The present invention relates to a device for detecting malfunctions of a fuel evaporative purge system provided for emission control of an internal combustion engine, more particularly to a device for a system provided with a canister for absorbing and temporarily storing a fuel vapor, such as gasoline vapor, caused by an evaporation of fuel held, for example, in a fuel tank or a carburetor; the system separating the fuel vapor from an absorbent contained in the canister and supplying same to the combustion chambers of the engine, to be burnt therein.

2. Description of the Related Art

In the conventional fuel evaporative purge system, a driver cannot be made aware of a malfunction of the purging mechanism from the canister until a periodical inspection of the engine is carried out. Therefore, if a malfunction occurs whereby the fuel vapor cannot be purged into the intake pipe, the absorbent contained in the canister will become saturated, and thus fuel vapor from, for example, the fuel tank, will not be absorbed by the absorbent but will flow directly into the atmosphere through an air inlet of the canister.

To prevent this flow of fuel vapor into the atmosphere, a device for detecting a malfunction of the purge system is disclosed in which a fuel vapor sensor is provided at an air inlet of the canister for detecting a flow of fuel vapor through the air inlet to the atmosphere, and a malfunction of the purging mechanism of the system is detected by signals output from the sensor (Japanese Unexamined Utility Model Publication No. 57-171169).

In the above device, however, since the malfunction of the purging mechanism is first detected when the absorbent is saturated and cannot absorb any more fuel vapor, a time lag occurs between a time at which the purging mechanism malfunctions and a time at which the malfunction is detected, depending upon the absorption capability of the absorbent, and thus a warning that a malfunction has occurred is delayed.

Further, in this device, if the fuel vapor cannot be purged to the intake pipe during normal driving conditions because of a malfunction of the system, a large quantity of fuel vapor which has not been absorbed in the absorbent may escape into the atmosphere when the fuel tank is filled with fresh fuel.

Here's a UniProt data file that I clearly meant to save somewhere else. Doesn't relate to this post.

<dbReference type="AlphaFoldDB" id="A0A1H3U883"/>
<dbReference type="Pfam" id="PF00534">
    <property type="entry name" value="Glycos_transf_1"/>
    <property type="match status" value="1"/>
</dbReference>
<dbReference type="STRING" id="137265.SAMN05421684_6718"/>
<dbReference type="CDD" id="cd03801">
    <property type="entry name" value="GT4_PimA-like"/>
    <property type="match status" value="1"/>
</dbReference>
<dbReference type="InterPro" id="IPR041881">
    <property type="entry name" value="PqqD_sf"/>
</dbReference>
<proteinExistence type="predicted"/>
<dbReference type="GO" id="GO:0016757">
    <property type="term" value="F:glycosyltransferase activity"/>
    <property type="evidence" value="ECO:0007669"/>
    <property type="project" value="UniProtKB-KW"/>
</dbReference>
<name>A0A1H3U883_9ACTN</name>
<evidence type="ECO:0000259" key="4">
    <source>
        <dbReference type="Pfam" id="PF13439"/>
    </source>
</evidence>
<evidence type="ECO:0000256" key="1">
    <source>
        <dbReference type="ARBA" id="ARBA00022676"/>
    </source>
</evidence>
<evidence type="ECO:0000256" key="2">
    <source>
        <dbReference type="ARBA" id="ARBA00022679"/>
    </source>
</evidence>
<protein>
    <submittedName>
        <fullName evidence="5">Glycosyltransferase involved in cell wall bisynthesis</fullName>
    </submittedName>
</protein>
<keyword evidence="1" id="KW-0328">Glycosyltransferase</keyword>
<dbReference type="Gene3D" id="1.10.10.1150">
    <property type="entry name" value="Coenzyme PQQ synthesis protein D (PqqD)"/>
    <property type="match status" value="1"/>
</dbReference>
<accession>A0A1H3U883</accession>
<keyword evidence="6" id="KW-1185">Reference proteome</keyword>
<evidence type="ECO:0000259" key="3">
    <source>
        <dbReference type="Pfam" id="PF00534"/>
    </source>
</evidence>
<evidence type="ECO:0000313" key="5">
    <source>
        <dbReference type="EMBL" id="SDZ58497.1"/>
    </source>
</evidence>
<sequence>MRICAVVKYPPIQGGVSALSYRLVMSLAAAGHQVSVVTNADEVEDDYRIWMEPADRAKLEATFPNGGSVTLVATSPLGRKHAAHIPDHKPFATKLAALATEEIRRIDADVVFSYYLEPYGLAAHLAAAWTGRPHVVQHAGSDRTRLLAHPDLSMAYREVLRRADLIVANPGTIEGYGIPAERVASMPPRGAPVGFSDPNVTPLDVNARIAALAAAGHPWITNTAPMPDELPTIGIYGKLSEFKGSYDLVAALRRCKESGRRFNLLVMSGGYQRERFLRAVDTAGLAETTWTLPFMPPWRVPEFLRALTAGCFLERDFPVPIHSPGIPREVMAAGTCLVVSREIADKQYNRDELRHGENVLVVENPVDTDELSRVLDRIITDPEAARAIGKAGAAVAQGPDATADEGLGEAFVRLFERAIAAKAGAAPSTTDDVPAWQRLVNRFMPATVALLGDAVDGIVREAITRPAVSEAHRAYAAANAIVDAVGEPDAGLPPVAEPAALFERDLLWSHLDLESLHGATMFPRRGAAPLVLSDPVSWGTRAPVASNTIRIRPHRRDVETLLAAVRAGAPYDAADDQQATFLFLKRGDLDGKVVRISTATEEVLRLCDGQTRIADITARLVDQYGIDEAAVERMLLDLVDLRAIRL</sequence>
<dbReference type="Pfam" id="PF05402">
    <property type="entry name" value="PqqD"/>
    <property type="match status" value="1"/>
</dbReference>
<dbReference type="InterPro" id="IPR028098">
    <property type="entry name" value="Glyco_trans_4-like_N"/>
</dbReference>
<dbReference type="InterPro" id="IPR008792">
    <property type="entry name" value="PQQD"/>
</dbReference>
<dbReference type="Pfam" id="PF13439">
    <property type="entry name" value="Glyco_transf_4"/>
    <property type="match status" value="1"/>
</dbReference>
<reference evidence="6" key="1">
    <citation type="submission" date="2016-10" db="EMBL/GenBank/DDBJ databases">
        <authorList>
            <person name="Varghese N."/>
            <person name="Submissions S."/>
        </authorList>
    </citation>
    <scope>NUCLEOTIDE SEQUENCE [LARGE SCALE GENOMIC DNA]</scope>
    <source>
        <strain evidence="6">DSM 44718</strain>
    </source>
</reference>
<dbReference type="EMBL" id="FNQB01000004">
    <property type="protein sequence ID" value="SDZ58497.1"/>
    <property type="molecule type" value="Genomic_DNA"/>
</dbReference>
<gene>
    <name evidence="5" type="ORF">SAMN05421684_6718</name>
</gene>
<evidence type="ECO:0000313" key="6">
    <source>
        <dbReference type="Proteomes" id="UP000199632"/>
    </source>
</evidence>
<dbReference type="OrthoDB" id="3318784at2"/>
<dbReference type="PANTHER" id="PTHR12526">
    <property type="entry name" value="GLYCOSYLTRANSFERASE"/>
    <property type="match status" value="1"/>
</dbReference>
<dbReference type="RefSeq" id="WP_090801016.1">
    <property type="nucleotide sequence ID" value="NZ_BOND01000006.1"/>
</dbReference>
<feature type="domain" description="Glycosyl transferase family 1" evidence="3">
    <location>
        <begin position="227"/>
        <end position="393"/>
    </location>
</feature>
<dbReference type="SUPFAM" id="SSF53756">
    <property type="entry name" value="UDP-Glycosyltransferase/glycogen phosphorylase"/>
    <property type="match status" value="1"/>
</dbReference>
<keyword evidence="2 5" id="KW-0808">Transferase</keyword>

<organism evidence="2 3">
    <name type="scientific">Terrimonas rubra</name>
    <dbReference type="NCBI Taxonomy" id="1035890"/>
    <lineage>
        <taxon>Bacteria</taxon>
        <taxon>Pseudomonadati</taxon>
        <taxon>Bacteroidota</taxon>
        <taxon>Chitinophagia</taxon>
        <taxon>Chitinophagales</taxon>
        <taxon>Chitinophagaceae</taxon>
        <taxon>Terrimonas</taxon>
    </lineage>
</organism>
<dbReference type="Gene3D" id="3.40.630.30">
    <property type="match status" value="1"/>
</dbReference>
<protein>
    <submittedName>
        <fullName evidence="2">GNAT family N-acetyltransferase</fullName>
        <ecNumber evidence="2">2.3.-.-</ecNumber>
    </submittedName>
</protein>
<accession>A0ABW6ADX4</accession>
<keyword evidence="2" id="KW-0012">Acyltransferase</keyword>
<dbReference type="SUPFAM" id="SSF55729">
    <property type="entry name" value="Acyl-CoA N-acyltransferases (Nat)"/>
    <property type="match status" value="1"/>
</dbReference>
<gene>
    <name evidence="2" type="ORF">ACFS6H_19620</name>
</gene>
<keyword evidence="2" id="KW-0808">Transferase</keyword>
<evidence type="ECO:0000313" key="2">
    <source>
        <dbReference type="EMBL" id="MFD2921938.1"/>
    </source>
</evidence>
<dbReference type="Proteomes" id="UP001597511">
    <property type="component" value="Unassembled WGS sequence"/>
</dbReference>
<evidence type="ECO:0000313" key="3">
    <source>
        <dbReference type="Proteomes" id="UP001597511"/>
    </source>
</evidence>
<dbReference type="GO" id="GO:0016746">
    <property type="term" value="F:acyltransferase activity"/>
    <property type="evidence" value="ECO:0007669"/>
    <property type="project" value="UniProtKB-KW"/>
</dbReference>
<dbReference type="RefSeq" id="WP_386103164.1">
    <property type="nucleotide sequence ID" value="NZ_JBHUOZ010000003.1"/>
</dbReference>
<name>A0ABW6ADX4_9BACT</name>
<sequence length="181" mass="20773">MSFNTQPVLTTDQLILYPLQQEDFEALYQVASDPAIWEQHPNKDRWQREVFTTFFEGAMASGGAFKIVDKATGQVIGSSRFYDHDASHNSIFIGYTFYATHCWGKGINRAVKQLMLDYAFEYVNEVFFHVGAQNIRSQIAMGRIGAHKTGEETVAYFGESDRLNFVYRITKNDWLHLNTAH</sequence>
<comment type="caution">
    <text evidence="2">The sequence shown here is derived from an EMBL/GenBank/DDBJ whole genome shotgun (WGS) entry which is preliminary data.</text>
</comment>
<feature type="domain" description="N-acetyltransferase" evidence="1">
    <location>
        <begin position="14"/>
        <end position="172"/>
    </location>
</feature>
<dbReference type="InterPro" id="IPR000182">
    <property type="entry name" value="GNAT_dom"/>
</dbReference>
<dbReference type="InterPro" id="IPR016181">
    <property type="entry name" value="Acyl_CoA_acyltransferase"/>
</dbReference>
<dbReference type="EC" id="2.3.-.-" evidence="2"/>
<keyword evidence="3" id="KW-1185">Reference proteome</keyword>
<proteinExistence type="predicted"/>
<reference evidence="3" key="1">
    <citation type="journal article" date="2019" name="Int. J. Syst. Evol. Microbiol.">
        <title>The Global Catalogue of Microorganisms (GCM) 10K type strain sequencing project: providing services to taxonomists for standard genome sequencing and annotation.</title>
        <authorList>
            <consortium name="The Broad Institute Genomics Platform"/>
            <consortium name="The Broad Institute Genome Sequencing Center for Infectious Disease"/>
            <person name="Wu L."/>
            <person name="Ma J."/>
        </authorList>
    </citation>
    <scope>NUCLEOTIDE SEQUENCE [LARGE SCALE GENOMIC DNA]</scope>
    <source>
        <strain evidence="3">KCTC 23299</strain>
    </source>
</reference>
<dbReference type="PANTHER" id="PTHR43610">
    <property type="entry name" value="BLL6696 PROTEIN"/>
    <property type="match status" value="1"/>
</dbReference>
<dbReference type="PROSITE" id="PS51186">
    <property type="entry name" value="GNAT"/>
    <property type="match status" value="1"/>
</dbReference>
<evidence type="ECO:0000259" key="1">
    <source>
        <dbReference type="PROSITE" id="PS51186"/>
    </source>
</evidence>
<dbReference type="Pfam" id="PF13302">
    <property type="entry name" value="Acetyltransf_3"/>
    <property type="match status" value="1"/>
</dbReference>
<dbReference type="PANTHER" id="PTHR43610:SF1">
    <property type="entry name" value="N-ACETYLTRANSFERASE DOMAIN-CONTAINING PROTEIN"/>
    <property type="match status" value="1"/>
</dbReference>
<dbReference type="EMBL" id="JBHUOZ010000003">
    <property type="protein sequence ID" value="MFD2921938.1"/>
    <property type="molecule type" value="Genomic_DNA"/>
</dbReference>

SUMMARY OF THE INVENTION

An object of the present invention is to provide a device for detecting a malfunction in a fuel evaporative purge system, which device can rapidly and precisely detect a malfunction of the purging mechanism of the system.

Therefore, according to the present invention, there is provided a device for detecting a malfunction of a fuel evaporative purge system provided with a canister for absorbing fuel vapor evaporated from stored fuel, a purge passage connecting said canister to an intake pipe of an engine, a valve arranged in said purge passage, and means for opening said valve when said engine is operating under a predetermined driving condition, to thereby supply fuel vapor held in said canister to the intake pipe, said device comprising:

means for detecting a flow of fuel vapor in said purge passage at the predetermined driving condition;

means for comparing the detected flow of fuel vapor with a predetermined flow of said fuel vapor when said system is operating normally; and

means for determining whether a malfunction has occurred in said system, said determining means cooperating with said comparing means to detect a malfunction of said system.

The present invention will be more fully understood from the description of the preferred embodiments thereof set forth below, together with the accompanying drawings.

BRIEF DESCRIPTION OF THE DRAWINGS

In the drawings:

FIG. 1 is a schematic view of a device for detecting a malfunction of a fuel evaporative purge apparatus according to a first embodiment of the invention;

FIG. 2 shows the relationship between the pressure of an intake pipe and the gas pressure in a purge passage during a purge, in the cases of a normal and an abnormal operation of the apparatus;

FIG. 3 is a flow chart of the routine carried out by a control circuit shown in FIG. 1, according to the present invention;

FIG. 4 is a schematic view of a device similar to that shown in FIG. 1, according to a second embodiment of the invention; and,

FIG. 5 is a flow chart of a routine carried out by a control circuit shown in FIG. 4, according to the present invention.

DESCRIPTION OF THE PREFERRED EMBODIMENTS